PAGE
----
Lawton R. Nuss: When selecting Kansas judges, the current merit system works best
Some members of the legislative and executive branches of the Kansas government have publicly expressed their admiration for many “Texan things.”
For example, they applaud the conservative leadership of Governor Rick Perry and praise the absence of income tax in Texas. Their high regard for our neighbor to the south may explain why our legislature is considering whether Kansas should move to the Texas system for the selection of Supreme Court justices. Texas provides judges through statewide elections.
Perhaps Lone Star State admirers who want to turn Kansas’ 57-year-old merit-based selection system into Texan-style elections should take a close look at the opinion of the former Texas Supreme Court chief justice. Wallace Jefferson’s opinions appeared last month in the Dallas Morning News.
Jefferson is alarmed by the sudden increase in spending by special interest groups to influence the state’s judicial elections. This spending fosters a perception that “justice is for sale”, which in turn “undermines public confidence in impartial courts”. According to Jefferson, these political marketing campaigns do not emphasize the merits of judges. Instead, they “seek to fill the courts with judges who will advance a particular agenda.” As a result, people believe that they do not have a neutral forum to assert their rights.
Jefferson speaks with extensive knowledge of Supreme Court Justices Elections. He was appointed to the Texas High Court by Perry in 2001 and won a statewide election the following year. In 2004, Perry appointed him chief justice. He went on to win the statewide election for that post before voluntarily leaving the court in 2013. Therefore, it speaks volumes when this seasoned jurist so publicly opposes the election of judges.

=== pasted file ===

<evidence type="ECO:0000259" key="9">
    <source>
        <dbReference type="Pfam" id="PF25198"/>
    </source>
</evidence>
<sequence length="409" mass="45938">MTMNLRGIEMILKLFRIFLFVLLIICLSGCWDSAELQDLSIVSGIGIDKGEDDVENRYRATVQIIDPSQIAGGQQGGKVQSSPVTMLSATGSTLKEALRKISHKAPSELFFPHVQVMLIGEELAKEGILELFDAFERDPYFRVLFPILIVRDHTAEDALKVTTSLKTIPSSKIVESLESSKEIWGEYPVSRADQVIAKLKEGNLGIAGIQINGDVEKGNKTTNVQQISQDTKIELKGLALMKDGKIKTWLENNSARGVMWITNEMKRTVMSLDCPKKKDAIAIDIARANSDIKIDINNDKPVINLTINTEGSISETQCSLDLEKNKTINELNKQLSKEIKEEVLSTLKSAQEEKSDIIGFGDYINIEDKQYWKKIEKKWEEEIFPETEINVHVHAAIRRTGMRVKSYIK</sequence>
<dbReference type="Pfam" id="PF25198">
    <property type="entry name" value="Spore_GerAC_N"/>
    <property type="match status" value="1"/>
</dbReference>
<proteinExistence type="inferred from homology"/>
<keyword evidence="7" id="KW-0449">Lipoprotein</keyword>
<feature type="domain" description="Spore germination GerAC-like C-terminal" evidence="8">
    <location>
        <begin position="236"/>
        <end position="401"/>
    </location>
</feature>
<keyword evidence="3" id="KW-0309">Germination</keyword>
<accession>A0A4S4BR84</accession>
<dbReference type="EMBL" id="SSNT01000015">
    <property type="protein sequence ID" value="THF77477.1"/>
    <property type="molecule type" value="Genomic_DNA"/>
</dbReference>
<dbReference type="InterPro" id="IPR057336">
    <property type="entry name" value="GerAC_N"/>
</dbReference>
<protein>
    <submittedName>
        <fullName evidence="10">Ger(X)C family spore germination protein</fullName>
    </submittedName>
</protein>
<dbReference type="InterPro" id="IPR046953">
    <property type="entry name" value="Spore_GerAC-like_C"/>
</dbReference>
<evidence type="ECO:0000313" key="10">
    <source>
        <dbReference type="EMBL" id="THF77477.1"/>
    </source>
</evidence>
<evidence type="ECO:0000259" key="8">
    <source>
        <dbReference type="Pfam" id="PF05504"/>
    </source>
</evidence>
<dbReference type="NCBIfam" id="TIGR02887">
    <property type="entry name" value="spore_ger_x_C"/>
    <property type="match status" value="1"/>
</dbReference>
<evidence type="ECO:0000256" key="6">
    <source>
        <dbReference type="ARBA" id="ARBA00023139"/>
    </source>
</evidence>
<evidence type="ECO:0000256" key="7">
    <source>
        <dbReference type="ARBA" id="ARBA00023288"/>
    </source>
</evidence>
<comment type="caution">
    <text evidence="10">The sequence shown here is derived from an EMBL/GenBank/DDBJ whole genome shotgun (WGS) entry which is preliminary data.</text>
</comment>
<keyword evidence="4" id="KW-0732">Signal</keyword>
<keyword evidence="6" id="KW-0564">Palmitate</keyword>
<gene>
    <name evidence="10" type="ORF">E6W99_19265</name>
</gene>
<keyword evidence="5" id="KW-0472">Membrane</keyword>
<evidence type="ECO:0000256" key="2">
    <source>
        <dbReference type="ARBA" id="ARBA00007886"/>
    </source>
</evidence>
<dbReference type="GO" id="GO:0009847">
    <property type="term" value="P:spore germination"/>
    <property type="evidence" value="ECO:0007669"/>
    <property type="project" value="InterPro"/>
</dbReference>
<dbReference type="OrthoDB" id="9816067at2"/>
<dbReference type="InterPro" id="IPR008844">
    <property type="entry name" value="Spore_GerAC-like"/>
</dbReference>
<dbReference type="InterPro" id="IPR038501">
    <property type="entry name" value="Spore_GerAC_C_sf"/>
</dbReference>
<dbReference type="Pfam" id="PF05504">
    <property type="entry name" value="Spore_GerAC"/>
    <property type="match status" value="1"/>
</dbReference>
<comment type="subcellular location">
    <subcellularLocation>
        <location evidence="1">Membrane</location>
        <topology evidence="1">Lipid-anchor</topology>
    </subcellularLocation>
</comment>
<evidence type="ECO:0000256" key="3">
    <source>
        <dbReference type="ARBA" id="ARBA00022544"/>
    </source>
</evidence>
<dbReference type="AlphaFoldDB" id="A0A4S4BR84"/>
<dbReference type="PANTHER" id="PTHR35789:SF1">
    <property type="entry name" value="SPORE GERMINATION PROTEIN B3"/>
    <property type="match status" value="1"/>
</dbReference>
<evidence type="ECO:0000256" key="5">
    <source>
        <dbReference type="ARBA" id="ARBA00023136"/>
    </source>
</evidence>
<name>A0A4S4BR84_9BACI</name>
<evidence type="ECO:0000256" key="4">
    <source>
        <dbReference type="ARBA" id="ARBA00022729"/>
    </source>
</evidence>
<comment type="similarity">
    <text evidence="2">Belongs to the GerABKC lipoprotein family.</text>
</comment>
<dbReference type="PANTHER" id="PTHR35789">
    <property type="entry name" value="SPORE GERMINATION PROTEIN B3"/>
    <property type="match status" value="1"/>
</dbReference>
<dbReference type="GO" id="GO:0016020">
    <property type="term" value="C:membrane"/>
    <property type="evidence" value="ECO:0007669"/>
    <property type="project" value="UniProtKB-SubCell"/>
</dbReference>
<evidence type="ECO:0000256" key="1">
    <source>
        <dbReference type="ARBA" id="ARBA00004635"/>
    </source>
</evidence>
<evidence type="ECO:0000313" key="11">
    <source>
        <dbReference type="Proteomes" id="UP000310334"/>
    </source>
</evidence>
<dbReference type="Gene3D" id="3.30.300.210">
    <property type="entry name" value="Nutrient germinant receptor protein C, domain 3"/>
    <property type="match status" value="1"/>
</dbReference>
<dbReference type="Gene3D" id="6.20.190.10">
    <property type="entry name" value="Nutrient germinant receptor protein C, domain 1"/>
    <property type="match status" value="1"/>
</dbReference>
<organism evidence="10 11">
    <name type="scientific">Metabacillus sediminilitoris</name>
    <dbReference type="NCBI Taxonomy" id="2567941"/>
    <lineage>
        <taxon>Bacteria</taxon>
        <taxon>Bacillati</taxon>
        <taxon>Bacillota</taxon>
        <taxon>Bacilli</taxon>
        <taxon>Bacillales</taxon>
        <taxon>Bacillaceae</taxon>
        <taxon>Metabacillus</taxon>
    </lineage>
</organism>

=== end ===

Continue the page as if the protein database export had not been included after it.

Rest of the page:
The former chief justice essentially rejects another proposed change that the Kansas legislature is considering for the selection of our state judges. Replacing our proven merit-based selection system with the so-called âfederal modelâ will allow the governor to choose whoever he wants, followed by confirmation by the Senate.
Jefferson supports merit-based selection, which “gives a non-partisan commission the responsibility to assess the objective qualifications of judicial candidates and to make recommendations to the governor for appointment.”
I agree with my colleague from Texas. In Kansas, merit-based selection is a healthy competition that compares the qualifications of many applicants side by side. The names and qualifications of the candidates are made public and the selection process itself is open to the Kansans. Politics and its ever-growing money play no role.
But under the federal solution, only the name of the person appointed by the governor is known. As a result, this model gives neither the people of Kansas, nor even the Senate, the ability to compare the qualifications of the appointee to those of anyone else. Thus, unlike merit-based selection which establishes that the appointee was “one of the best” of all candidates, Senate confirmation of an appointee only establishes that he was “the best of the person.” presented.
Some argue that merit selection is an undemocratic process because the people play no role and produce judges who are not accountable. In fact, the people added it to the Kansas Constitution in 1958 with nearly 60 percent voter approval.
The Kansans vote every six years in statewide elections on whether to retain a particular judge. Last November, around 400,000 Kansans voted to keep my two colleagues who were on the ballot. As part of this “undemocratic” process, hundreds of thousands of Kansans will be able to vote on additional “irresponsible” judges in 2016.
Let’s keep our system.
This story was originally published February 27, 2015 13:37.